Public Enemy: Pitchfork Music Festival

By • Jul 23rd, 2008 • Category: Concert Reviews
Photo courtesy of Nate Lanthrum / Soundcheck Magazine

Photo courtesy of Nate Lanthrum / Soundcheck Magazine

By now, you know how the story goes – you win some, you lose some.

That was the case during the first night of the third annual Pitchfork Music Festival at Chicago’s Union Park. Coordinated with All Tomorrow’s Parties and Don’t Look Back, the series has become a staple of the event’s opening day, and features three bands performing one of their classic albums front to back. This year showcased post-punks Mission of Burma playing Vs., Sebadoh embarking on the 17-song Bubble and Scrape, and hip-hop Godfathers Public Enemy reminding everyone that It Takes a Nation of Millions to Hold Us Back.

Conceptually, the album-only performance is defined by its parameters. And staying within those confinements is its novelty, but also the toughest obstacle to overcome. One has to wonder whether fans’ enjoyment and the artists’ presumed preparation is proportionate, or whether all the work that goes into these restrictions go unnoticed. It’s a question that lingers at this brand of concert, which saw Liz Phair, Built to Spill, Ash, Smoking Popes, and Mogwai all schedule complete-LP gigs in 2008.

One major shortcoming with this type of concert is that it’s a victim to the record’s track listing. What works as an album’s first song might not translate well to a captivating live opener, the same way an LP’s somber closer could have trouble as an encore. Live sets are built for momentum, with the crowd’s ebb and flow factored in. However, a classic recording might just be a collection of great singles without the same care given to order.

Another hang-up might be the band’s familiarity with its own material. In many instances, songs disappear once finished in the studio, working their way out of a band’s concert rotation that sticks to more accessible tunes. This year’s Don’t Look Back segment featured 26-, 20- and 15-year-old albums, not exactly things that would have their entireties fresh in the mind of the performers. In fact, all three acts on that Friday either mislabeled a song, inverted a track or two, or mispronounced the album’s name, with Public Enemy’s Flavor Flav calling his record “It Takes a Nation of A Million To Hold Us Back” on several occasions.

But the biggest leap of faith taken when performing an LP in order is the inherent predictability. Fans know exactly what songs to expect and what order to expect them, removing all mystery and spontaneity from the show. That’s what makes seeing a band live a unique experience compared to listening with headphones, the differences between the recordings and the stage. Asking a band to recreate the atmosphere of an album eliminates one of the vary reasons for seeing a show, while at the same time serving as a once-in-a-lifetime chance.

Yet, coincidentally, that is exactly why Public Enemy’s set lost its steam – it didn’t stick to those guidelines.

Marking the 20th anniversary of the monumental Nation, Chuck D, Flav and crew barreled through the 16-song statement. For much of Friday, there was chatter among the crowd and a sense that Mission of Burma and Sebadoh were acts everyone had to sit through in order to get to P.E. There was a feeling of excitement, and the anticipation all but boiled over when The Bomb Squad hopped about the stage, warming it up for the headliners. This was going to be a night to watch the reality-TV regular, Flav, remind everyone why he’s historically vital, how his comic relief was needed to offset D’s militant rhymes, and how Public Enemy’s message booms as true today as it did during the first Bush Administration.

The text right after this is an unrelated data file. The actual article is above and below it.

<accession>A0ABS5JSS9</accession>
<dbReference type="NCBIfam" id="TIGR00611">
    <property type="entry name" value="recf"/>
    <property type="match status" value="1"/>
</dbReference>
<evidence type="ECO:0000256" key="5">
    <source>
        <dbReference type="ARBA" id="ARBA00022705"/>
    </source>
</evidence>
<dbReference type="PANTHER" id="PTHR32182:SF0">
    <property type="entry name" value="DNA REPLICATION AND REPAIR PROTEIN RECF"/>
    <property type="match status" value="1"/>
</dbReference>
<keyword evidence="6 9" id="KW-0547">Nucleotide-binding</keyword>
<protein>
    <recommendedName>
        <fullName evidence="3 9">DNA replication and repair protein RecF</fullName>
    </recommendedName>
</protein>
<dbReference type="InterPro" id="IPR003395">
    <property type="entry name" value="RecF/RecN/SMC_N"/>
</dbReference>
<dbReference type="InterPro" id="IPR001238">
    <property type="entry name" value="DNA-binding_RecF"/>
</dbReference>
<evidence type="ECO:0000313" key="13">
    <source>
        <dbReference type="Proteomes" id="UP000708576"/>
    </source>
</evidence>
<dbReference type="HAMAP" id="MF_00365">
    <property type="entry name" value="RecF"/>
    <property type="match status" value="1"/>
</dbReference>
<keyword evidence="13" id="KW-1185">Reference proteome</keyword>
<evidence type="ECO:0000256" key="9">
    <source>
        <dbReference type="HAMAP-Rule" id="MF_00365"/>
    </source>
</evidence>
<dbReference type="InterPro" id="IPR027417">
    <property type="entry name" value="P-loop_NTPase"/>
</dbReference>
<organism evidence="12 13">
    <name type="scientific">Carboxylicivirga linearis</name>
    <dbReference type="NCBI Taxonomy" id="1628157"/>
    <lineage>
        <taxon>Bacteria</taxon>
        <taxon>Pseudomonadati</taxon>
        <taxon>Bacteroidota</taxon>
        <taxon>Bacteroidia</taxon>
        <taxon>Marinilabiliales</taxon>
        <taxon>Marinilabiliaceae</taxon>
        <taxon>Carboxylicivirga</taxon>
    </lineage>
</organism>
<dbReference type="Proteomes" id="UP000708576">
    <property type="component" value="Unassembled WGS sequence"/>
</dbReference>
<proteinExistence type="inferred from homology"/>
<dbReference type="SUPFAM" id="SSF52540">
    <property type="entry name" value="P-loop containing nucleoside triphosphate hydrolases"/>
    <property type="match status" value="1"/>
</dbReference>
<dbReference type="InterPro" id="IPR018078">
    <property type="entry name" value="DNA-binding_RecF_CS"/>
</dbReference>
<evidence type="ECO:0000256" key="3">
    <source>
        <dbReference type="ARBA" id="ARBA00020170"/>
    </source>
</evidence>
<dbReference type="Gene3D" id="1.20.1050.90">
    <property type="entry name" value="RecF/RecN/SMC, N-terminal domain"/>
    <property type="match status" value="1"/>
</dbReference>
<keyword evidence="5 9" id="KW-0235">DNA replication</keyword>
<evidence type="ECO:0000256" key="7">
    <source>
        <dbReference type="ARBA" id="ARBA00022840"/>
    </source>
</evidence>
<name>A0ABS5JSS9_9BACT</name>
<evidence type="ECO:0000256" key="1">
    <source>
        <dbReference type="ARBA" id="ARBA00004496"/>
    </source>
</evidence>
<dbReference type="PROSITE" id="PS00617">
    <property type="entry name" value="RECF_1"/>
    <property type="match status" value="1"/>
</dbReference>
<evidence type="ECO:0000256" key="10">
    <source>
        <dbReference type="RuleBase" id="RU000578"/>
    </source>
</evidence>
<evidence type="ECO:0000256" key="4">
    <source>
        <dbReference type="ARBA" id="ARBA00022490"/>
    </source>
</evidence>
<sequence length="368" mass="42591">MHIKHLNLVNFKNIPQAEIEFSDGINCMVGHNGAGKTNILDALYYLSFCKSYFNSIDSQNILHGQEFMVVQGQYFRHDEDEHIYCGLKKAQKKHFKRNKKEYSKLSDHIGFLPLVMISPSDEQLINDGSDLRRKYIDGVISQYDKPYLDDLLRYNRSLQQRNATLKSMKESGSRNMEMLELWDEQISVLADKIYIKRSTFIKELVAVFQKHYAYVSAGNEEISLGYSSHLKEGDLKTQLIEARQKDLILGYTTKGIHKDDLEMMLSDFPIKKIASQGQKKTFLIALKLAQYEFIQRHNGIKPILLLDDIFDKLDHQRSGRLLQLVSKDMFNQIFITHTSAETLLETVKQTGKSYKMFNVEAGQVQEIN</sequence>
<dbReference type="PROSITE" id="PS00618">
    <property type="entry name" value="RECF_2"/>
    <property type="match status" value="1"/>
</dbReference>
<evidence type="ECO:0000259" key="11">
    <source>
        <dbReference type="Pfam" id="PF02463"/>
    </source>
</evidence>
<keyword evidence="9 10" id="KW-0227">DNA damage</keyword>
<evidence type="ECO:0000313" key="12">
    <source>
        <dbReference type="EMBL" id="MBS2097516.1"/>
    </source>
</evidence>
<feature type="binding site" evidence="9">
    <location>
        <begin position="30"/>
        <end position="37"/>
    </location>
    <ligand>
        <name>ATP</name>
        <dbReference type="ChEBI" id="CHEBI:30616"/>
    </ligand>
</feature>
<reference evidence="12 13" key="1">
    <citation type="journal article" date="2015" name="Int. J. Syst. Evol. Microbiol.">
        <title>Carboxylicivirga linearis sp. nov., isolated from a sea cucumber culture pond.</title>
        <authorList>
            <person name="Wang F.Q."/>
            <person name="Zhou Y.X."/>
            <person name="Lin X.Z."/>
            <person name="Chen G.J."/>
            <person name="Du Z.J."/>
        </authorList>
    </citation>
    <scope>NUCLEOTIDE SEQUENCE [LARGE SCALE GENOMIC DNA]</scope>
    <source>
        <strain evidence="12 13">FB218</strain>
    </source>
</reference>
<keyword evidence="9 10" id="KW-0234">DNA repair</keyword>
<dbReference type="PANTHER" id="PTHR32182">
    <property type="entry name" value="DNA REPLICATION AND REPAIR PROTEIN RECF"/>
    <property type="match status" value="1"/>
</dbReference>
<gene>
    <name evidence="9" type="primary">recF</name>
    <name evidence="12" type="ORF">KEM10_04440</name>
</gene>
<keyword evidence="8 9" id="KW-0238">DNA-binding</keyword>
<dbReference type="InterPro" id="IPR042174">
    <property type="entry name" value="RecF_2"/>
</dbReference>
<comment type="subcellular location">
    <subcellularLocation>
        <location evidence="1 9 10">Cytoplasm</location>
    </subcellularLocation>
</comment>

And it was – for a while.

From Chuck D’s opening line “Bass, how long can you go?” on the first full song, “Bring the Noise”, the crowd hung on the vocalists’ every message, on Flav’s every “yeah, boy,” on every high-pitched shriek with an almost-entranced loyalty. It was a time to raise a fist to the sky and jump around with an awareness and social urgency unlike the night’s two other politically-leaning rockers.

But when the final notes of the closer “Party For Your Right to Fight” rung out, the band didn’t stop. Public Enemy wrapped Nation and launched into a handful of other songs. The problem, however, was that nobody was expecting it. Normally there’s an understanding of when and how a set will end, and concert-goers can keep a little in their tanks to rock out and exhaust their energy during what they know to be the final song. And that’s what everyone at Union Park thought they had done, being familiar when the album ended gave them the chance to ration their liveliness in a way that they had nothing left by its end. So when Chuck D started up another track when his slot should have been over, the crowd was left to stare defeated at the legendary performer, as if they had been tricked into giving it all they had, mislead en route to fatigue.

The level of excitement was noticeably less during the bonus tunes, and the mass exodus from the park during Flav’s farewell speech about unity served as a final reminder that fans only want surprises when they’re expecting them. The unknown is only appealing when it’s advertised as being such. We want full disclosure, even if it’s something as small as promising 16 songs but playing more.

But that’s how it goes. You win some; you lose some – occasionally during the same set

Soundcheck Magazine, July 2008

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